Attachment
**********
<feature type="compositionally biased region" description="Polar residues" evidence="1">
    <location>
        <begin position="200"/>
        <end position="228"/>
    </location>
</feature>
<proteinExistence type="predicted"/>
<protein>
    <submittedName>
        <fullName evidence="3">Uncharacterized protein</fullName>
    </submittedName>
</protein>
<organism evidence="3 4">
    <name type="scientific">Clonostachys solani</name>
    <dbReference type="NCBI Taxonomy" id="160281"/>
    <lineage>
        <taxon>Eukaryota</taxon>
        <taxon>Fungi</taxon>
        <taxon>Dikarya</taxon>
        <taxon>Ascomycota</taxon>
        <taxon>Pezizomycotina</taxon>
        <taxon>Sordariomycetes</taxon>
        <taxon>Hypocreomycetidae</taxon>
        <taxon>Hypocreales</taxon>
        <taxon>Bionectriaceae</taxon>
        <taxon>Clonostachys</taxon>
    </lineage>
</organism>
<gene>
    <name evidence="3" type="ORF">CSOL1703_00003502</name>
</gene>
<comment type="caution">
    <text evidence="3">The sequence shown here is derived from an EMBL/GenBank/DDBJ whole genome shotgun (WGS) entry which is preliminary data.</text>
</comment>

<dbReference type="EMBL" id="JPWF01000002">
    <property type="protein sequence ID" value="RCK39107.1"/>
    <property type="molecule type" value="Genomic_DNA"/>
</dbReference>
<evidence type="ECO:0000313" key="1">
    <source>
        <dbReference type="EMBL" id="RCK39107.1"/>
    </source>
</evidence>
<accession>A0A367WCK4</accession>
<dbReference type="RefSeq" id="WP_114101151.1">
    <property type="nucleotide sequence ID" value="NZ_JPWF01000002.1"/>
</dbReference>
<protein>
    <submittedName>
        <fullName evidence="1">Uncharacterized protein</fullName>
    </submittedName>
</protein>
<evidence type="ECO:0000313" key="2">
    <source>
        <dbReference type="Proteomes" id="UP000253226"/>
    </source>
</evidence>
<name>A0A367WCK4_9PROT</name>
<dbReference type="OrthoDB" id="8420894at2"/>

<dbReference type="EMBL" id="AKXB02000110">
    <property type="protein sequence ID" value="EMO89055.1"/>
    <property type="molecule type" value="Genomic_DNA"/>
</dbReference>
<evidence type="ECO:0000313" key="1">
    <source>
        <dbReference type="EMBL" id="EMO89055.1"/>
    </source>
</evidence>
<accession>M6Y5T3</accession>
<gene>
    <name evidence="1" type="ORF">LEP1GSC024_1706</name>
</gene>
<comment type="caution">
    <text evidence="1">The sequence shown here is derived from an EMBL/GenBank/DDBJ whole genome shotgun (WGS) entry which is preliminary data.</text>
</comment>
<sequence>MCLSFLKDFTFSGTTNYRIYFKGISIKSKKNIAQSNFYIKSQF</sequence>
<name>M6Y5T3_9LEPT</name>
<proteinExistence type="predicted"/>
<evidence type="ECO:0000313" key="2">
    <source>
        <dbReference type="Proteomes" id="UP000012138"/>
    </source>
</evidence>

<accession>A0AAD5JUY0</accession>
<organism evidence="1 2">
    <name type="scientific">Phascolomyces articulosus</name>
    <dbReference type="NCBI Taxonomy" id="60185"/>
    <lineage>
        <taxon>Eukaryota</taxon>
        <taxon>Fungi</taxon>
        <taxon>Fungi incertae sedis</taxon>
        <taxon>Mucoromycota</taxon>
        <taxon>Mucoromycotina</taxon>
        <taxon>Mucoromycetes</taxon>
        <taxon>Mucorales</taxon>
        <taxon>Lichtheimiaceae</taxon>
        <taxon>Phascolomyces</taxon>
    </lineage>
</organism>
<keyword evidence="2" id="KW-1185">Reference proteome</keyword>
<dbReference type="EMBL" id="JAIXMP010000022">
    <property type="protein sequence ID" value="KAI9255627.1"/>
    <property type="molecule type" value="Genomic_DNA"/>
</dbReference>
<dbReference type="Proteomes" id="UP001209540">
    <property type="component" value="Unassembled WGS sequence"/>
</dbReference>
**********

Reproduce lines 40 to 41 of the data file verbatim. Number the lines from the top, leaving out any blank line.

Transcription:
    <source>
        <dbReference type="EMBL" id="RCK39107.1"/>